Kids, the summer of 2012 was a very special time. The world was still an apocalyptic wasteland, and I was convinced life as we knew it was really just one big Zuckerberg simulation. While all of humanity clamoured for Mayan interventions and the Silicon Valley supply line appeared to have finally run out of minimalist Messiahs, your father was one of the few men to look reality in the eye and accept things as they were: we were all well and truly fucked. Like I say, it was a magical time.
Your father was in his prime, still compulsively spewing vitriol like any self-respecting writer should, still rocking his Chuck Taylors on weekends. Unfortunately, in the summer of 2012, your father wasn't a self-respecting writer. Not even a self-loathing one, which is the commoner kind. He was a professional, a clean shirt. Your father still harboured dreams of getting back into the literary game of course; back because he had already written his first novel, six years ago- it was a crusty old thing, languishing unread, amputated and hidden away in pieces in godforsaken corners of his inbox.
There were 3 Chucks in your father's life: Norris, and the Taylor twins.
Your father was biding his time, hoping- and believing- that his flirtation with corporate life was an infatuation, that he would roll up his sleeves and bin the flashy suits and ditch the rat race for the solemn static of uninspired graphite touching paper, for the desperate longing of lonely symphonies typed out on disinterested keyboards. And then one excessively inebriated night at Clarke Quay in Singapore, he snapped. Ever the Grand Gesture merchant, he threw his smartphone over the serendipitously named Read Bridge, left his boss a voicemail of questionable propriety and embraced the Dream.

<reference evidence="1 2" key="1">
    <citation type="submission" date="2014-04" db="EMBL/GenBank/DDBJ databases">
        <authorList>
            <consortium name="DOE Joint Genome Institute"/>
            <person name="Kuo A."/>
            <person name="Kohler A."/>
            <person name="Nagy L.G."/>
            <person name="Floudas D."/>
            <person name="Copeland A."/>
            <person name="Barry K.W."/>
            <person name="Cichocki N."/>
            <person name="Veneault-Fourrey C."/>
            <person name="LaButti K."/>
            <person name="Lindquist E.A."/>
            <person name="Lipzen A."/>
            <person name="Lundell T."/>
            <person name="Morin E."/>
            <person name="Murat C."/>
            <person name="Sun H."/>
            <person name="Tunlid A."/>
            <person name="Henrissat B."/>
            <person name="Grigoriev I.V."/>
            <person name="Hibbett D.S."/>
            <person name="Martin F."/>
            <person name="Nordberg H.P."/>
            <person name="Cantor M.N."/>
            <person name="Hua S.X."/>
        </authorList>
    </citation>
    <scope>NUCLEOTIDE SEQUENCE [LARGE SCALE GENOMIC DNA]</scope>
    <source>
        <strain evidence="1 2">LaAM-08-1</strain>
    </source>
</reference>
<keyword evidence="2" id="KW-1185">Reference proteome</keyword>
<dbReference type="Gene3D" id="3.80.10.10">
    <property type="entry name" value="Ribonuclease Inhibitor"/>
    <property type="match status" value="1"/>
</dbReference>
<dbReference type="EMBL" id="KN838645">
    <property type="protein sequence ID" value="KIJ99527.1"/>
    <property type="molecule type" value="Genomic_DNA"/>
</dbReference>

Much as this little note sounds like a big ol' circle-jerk, I do have actual news to deliver, unlike the douchebag from the sitcom I'm parodying for whatever reason. A lot has happened since that stormy night on Clarke Quay. I've spent the last few months bumming around India, not because I wanted to find myself but because the Motherland is the one place that does not place immigration restrictions on my brown ass. I made new friends, got into fights, found a publisher for my novel, blogged and tweeted and facebooked like a crazy person, moved to Bombay, fell in love.
But tonight, I am racked with all sorts of anxiety because tomorrow I finally join the ranks of 'published writers'. One of my short stories 'An Absurd Romance' has been published by the good folks at Scholastic India in their anthology 'Music of the Stars and Other Love Stories' which releases tomorrow at the annual New Delhi World Book Fair 2013 in New Delhi. Starting tomorrow, I can no longer hide in the shade of euphemisms; my work will be available to all to read and judge and love or loathe.
It's liberating and intimidating in equal measure, and the future being so unpredictable, I'm now slowly making my peace with the dawning realization that it's okay to be scared when you're going after something you love. I hope I don't, in the process, leave you a legacy of failure and not-good-enough; I hope tomorrow heralds the start of something magical, something special, like the Summer of 2012. But if that doesn't happen, if the wannabe-writer shtick blows up in my face, I'd like for you to know that it's been one hell of a ride.
'Music of the Stars and other Love Stories', Scholastic India (2013)